Tag Archives: San Francisco

San Francisco event scene – the place to meet everybody who is anybody?

My summer in San Francisco is now over  and it was a blast. Today I want to briefly comment on the events, meetups and other social events that social media and tech geeks organize over there.

Essentially we have a number of different style of events (from largest to smallest): conferences with expo floors, conferences, massive parties/launch events, networking/pitching events, unconference style events or hack days, evening hack meetups, talks and finally lunches and dinners that were loosely organized over Twitter.

There is nothing inherently special about these events, besides the fact that there are so many of them, happening all the time and that you can easilly bump into people that are very passionate about their subjects and that they’ve often also invented the field or at least made buzzwords in it stick.

The good: conversations, brain-stormings and presentations are more often than not incredibly inspiring, thought provoking and a pure joy to experience. Throw a bit of drinks into it, a pizza or Thai restaurant and it’s a great geek night that fully challenges you beliefs and makes you back to the drawing board and build even greater things.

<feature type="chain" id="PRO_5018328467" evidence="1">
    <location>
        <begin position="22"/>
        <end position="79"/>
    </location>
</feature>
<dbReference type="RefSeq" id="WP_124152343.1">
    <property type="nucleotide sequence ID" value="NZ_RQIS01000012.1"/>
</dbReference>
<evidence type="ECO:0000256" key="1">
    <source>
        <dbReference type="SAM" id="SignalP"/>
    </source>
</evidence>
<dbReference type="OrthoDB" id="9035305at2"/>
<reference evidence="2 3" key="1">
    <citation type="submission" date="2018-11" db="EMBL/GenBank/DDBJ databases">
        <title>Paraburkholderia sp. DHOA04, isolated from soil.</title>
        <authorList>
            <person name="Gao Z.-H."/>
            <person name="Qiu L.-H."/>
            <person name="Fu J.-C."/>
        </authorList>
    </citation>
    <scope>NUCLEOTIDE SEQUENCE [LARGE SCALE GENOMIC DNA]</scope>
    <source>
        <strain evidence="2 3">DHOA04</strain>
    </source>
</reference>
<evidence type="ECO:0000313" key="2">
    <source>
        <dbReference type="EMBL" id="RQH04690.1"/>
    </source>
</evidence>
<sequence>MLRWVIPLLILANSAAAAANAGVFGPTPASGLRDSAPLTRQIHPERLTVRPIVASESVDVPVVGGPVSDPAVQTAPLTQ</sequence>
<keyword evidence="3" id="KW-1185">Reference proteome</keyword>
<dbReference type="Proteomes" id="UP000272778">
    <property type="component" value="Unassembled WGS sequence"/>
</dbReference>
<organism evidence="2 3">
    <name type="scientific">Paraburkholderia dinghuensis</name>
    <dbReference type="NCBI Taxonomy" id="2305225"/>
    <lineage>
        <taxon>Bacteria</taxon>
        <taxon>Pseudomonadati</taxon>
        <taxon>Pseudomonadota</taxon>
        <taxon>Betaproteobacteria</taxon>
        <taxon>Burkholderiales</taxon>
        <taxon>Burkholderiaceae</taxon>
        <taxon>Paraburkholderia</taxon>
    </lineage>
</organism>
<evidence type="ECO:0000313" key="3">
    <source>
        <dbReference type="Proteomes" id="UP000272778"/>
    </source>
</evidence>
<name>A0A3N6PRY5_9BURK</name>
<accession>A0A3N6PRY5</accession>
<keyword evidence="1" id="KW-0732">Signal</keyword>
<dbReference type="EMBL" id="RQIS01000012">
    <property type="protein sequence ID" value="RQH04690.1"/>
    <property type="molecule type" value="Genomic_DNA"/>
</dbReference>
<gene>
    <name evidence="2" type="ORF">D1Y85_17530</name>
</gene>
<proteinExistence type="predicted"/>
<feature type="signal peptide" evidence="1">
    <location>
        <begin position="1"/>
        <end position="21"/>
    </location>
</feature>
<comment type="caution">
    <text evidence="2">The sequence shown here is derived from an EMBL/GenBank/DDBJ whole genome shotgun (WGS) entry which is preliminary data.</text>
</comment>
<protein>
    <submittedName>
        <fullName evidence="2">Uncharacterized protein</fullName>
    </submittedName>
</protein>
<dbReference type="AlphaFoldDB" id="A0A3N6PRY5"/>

The bad: there are just too many events and people to meet. Once you extend this to the whole Valley and also throw in all of the less official events, it just gets crazy. On top of that, there’s always a large local community that you don’t know and don’t have shared history with. It gets easier after the third monthly meetup but you need to give a few months and relationships usually can’t be rushed.

The ugly: you’re nobody and there are plenty of people around that talk buzzwords or just leech on the difference communities, without contributing anything back. Unless you have something to contribute on the topic, the community don’t really take you too seriously.

To be honest, the only real way to get noticed is to be involved with one of the hot startups, either as a founder, founding engineer or their advisor. The only alternative is to be a one of those people, that always seems to speak or organize events, knows everyone and is connecting people together.

Lessons learnt

You have to specialize. This way you can present on the subject, help drafting standards and not just lurk everywhere.

It helps to have a startup/company behind you. At that point you’re not really presenting yourself but the whole team and people judge you (in the beginning), mostly on the public perception of your company/product.

Know what you want and what you’re doing. While social events are great learning opportunity, it’s only really rewarding when you have a goal that everyone helps you achieve.

It also means that you have to stop wandering around different events and invest your evenings into building cool things to show off at those few events that actually matter.